In 1982 the Irish men’s rugby team did something they hadn’t done for over 30 years - beat England, Scotland and Wales to win the Triple Crown.
The defining image of that voyage is Gerry McLoughlin crossing the line with half the England team on his back. But the road to glory was anything but smooth.
Just a few months earlier the Irish squad were forced to sneak out of the country after finding themselves at the centre of a major political storm.
Players lost their jobs, Irish athletes were boycotted in other events and the country’s reputation took a battering as the IRFU defied a worldwide sporting boycott on South Africa.
Hugo MacNeill compares it to Saipan, but in reality it was much bigger.
"Everybody had a view whether it was right to go or wrong to go. It was a bit like Saipan, were you for Roy Keane or not for Roy Keane, there were very few neutrals," says MacNeill.
Under apartheid the majority black population in South Africa were deprived of voting rights, access to education, housing, jobs, even freedom of movement.
In response, international sporting boycotts had been put in place.
It was set to be Ireland’s first tour since 1961 and the decision provoked widespread criticism with the Government, church and unions all united on the issue.
Cabinet ministers and President Patrick Hillery stayed away from Five Nations games in protest and a wire fence was erected around the pitch at Lansdowne Road.
The Government blocked a IR£12,000 grant to the IRFU and civil servants were told they would not be granted leave for the tour. However the IRFU were not for turning.
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At the time the sport was still amateur and the squad had to juggle work with rugby commitments.
By the middle of March nearly half the panel had informed the selectors they would not be available for a variety of reasons.
Tony Ward was one of those who decided not to go.
He had been in South Africa in 1980 with the Lions and the impact of that visit had a lasting effect on him.
"I remember seeing the signs on the walls: ‘Whites only toilets’. I hadn’t even thought about it. That was the thing that registered with me, I guess it had an immediate imprint," says Ward.
"I made my mind up on that 1980 tour, even though I loved it, I loved being a Lion, I played in a Test match, all the trimmings that went with it… But it was wrong. It shouldn’t have taken place and I was wrong to be there."
For others like McLoughlin and John Robbie, rugby came first at that time and they decided to go.
McLoughlin had spent the 1981 Five Nations campaign on the bench and the tour to South Africa was a chance to get himself back in the team.
He was working as a schoolteacher in Limerick and resigned his job to travel with Tom Kiernan’s panel.
"It was a simple decision. Do I resign or do I walk out, or not go? I just think the honourable thing to do was to resign," says McLoughlin.
"Rugby was still the most important thing for me and playing for Ireland was that important."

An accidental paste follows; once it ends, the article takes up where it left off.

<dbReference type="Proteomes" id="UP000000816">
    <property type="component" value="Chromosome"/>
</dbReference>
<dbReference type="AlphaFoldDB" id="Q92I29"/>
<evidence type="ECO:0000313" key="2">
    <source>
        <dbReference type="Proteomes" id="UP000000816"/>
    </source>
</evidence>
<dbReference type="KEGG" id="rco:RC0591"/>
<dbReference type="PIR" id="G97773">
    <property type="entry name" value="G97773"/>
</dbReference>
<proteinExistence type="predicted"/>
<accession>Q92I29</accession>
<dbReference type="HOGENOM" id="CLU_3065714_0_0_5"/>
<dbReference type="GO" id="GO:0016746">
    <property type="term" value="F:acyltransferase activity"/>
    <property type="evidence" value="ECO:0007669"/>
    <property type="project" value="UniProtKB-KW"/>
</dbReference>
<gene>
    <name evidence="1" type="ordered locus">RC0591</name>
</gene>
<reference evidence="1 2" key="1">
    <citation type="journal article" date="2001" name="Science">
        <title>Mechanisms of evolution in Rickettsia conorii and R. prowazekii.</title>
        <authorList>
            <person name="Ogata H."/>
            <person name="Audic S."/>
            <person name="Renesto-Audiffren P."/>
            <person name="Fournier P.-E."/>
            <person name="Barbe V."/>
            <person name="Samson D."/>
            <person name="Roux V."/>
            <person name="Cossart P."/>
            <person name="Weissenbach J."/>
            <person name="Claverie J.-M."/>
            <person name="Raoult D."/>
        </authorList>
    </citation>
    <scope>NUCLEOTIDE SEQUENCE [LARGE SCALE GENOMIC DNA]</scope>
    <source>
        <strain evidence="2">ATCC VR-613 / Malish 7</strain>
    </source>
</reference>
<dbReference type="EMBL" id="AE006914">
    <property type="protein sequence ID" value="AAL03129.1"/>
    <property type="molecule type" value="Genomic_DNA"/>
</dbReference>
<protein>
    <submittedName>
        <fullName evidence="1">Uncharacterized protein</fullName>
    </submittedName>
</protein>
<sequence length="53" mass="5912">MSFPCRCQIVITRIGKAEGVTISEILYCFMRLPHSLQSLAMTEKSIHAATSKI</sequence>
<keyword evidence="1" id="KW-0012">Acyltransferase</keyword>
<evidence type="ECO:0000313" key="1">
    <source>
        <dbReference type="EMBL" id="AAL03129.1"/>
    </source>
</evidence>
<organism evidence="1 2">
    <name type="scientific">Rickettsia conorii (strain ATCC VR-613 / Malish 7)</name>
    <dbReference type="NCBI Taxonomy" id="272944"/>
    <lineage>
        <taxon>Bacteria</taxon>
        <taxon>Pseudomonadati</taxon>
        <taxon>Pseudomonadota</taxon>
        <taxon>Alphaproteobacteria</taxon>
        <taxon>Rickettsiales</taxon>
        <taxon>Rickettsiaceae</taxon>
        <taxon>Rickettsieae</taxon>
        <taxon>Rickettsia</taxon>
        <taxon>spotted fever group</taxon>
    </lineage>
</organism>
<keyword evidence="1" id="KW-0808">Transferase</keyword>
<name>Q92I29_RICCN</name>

Robbie also resigned his job at Guinness to go to South Africa, but others like Ward, Donal Spring, Moss Keane and MacNeill took a stand against apartheid and declined the invite.
The tour had split the team and split the nation.
A huge protest by the Irish Anti-Apartheid Movement was planned for the squad’s departure.
Ireland’s players were booked on a flight from Dublin to London for 9 May - before taking another flight to Johannesburg - but Aer Lingus staff and unions representing airport workers indicated they would not handle the Dublin booking.
Instead the players were given secret instructions to depart.
"I was shocked. It was cloak and dagger stuff to get out of the country," says Ward.
Both Robbie and McLoughlin were offered jobs in South Africa and John received small financial donations from Springboks fans while over there out of work.
"Because some of us had lost our jobs, that had become a big story," says Robbie.
"Literally we’d arrive in a hotel and there’d be envelopes waiting for John Robbie with money in them, for me, and I took them."
The IRFU had demanded at least three games against multi-racial sides before the two Tests with South Africa.
"These were simply made-up sides and as a result they weren’t particularly strong," says Robbie.
As the Ireland team made their way around South Africa, tensions were rising as the ruling National Party began celebrations of the 20th anniversary of the country’s full independence from Britain.
Ireland’s presence was a huge propaganda coup for the apartheid regime and three South African government ministers were at a reception to meet them in Pretoria.
But the tour was also memorable for the selection of Errol Tobias — the first ever black player to line out for South Africa.
"We wanted to show that there’s no difference in people with colour and we thought we could make breakthroughs in playing," says Tobias.
He has the jersey of his opposite number for Ireland that day in 1981 on his wall at home — a constant reminder of that time.
In the documentary he talks about the huge scrutiny he was under from all sides in South Africa as the first ever black Springbok.
And 40 years on, the legacy of him crossing the line.
Crossing the Line, a Documentary on One, will be broadcast on RTÉ Radio 1 at 6pm this Sunday, 11 July. Or the podcast can be listened to now.